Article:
Ports include a 3.5mm headphone jack on the top and a Lightning port on the bottom. This model has stereo speakers on the bottom (the iPad Pro has a better speaker configuration).

For the first time in a non-Pro iPad, we have Apple Pencil support. An iFixit teardown found the same two Broadcom BCM15900B0 touchscreen controller chips previously seen in the iPad Pro.

Finally, there’s the display; it’s the same 2048×1536-pixel display 9.7-inch iPads have had since the iPad Air. It’s still good for the price, but it doesn’t cover the entire P3 wide color gamut like the iPad Pro; it’s 60Hz to the iPad Pro’s 120Hz, has a lower maximum brightness (we measured it at around 420 nits), and it doesn’t support any HDR standard. It also doesn’t support Apple’s TrueTone technology, which is meant to change color temperature to match the environment to reduce eye strain. The pixel density is the same as the iPad Pro, though, at 264 PPI.

There’s an air gap between the display and cover glass, and it’s not laminated the way the Pro’s display is. The difference in appearance here is somewhat subtle and hard to describe; it basically means that the image doesn’t appear as seamlessly on the surface of the device as the image on the iPad Pro. Few people will complain about that, but it does have some consequences for Apple Pencil use—more on that shortly.

Last year, Apple discontinued the iPad Air 2, which was thinner. Today you’re just choosing between this iPad, the two new iPad Pro models, and the woefully out of date and poorly priced iPad mini 4. As it stands, the Pro models offer a newer design, faster performance, and notably improved displays. For most users, that’s not enough to justify a significantly higher price, but the Pros will likely be updated soon, increasing the gap. The iPad mini 4 is slower and more expensive than this new iPad, making the mini a very unattractive purchase unless you really need that smaller form factor.


This iPad is indistinguishable from its 2017 predecessor, which was nearly indistinguishable from the iPad Air. Dimensions are the same across all three devices. That means 9.4-inches×6.6-inches×0.29-inches (240×169.5×7.5mm). Weight varies slightly depending on whether you purchase the LTE or Wi-Fi-only version. The Wi-Fi one weighs 1.03 pounds (469g). The LTE one is almost imperceptibly heavier at 1.05 pounds (478g).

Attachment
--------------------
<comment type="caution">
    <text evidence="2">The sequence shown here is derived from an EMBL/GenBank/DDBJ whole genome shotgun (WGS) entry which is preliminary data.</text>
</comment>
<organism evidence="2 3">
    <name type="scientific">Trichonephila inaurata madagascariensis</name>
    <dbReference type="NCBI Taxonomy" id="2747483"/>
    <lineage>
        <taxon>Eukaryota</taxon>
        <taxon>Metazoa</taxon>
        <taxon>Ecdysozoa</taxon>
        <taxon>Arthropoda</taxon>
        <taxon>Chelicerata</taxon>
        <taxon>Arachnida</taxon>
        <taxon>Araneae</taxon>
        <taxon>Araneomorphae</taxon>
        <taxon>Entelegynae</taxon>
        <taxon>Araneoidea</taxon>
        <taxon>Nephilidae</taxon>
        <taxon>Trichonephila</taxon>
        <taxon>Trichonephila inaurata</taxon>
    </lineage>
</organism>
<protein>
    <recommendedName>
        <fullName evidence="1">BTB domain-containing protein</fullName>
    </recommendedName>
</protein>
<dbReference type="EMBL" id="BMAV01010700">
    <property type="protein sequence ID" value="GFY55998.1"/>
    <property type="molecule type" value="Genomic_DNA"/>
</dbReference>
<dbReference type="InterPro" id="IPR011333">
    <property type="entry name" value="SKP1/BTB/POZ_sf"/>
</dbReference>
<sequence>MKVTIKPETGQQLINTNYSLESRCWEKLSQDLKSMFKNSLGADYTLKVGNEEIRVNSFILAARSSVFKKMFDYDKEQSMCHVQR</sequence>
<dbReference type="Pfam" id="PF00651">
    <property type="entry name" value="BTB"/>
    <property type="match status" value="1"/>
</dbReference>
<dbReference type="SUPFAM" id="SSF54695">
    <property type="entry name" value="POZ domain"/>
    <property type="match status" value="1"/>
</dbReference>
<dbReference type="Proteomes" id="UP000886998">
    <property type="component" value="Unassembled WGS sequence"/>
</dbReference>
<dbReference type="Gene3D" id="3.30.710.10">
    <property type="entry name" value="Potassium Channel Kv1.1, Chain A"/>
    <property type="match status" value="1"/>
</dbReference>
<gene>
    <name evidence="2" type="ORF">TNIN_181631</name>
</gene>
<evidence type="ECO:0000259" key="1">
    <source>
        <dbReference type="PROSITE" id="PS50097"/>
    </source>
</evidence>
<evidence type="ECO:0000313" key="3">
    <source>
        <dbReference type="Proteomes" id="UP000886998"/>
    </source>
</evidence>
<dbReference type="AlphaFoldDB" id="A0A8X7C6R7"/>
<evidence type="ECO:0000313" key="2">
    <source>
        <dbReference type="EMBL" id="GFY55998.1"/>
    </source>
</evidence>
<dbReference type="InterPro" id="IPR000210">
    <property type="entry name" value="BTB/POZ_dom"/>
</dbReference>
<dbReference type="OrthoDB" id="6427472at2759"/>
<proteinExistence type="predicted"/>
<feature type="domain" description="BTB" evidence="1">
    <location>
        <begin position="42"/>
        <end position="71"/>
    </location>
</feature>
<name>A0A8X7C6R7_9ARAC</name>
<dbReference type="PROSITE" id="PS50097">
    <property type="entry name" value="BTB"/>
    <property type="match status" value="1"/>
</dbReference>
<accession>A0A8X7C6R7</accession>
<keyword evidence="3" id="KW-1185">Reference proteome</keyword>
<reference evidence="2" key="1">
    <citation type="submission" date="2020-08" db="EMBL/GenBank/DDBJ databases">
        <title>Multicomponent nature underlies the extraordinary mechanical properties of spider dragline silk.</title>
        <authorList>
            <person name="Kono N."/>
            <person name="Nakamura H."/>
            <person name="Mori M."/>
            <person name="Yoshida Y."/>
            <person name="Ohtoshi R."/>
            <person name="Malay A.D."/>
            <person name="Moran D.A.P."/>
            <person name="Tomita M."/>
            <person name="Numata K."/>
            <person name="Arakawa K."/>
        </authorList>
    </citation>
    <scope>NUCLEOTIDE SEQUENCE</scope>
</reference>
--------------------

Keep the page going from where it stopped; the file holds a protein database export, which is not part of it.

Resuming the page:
I feel the design is starting to look just a dated. It’s just a bit heavier and thicker than I’d like, and the bezels take up a lot more of the device’s front compared to those on the iPad Pro—though that’s not always a completely bad thing, as tablets can be awkward to hold otherwise. It does mean less screen real estate, which is a concern for art applications and using the Apple Pencil.

It’s hard to complain at $329, though. It would be silly to expect the cutting edge at that price point.

Serviceability matters, especially for the education market Apple wants—kids break stuff, after all. The good news is that sticking with the air-gapped panel makes it easier for people to service the screen than it would be with the iPad Pro. But that’s it for the good news. This device is otherwise basically unserviceable.

We’re also disappointed that this iPad doesn’t have the Smart Connector found on the iPad Pro, which allowed for a physical connection to Apple’s keyboard peripheral. That’s especially frustrating given that it’s positioned as an education device; the keyboard is still sold separately, which is a real problem for schools, and only Bluetooth keyboards are supported.

It’s difficult to say much else about this design that hasn’t already been said in the past five years. It was great in 2013, and it’s good for the price now.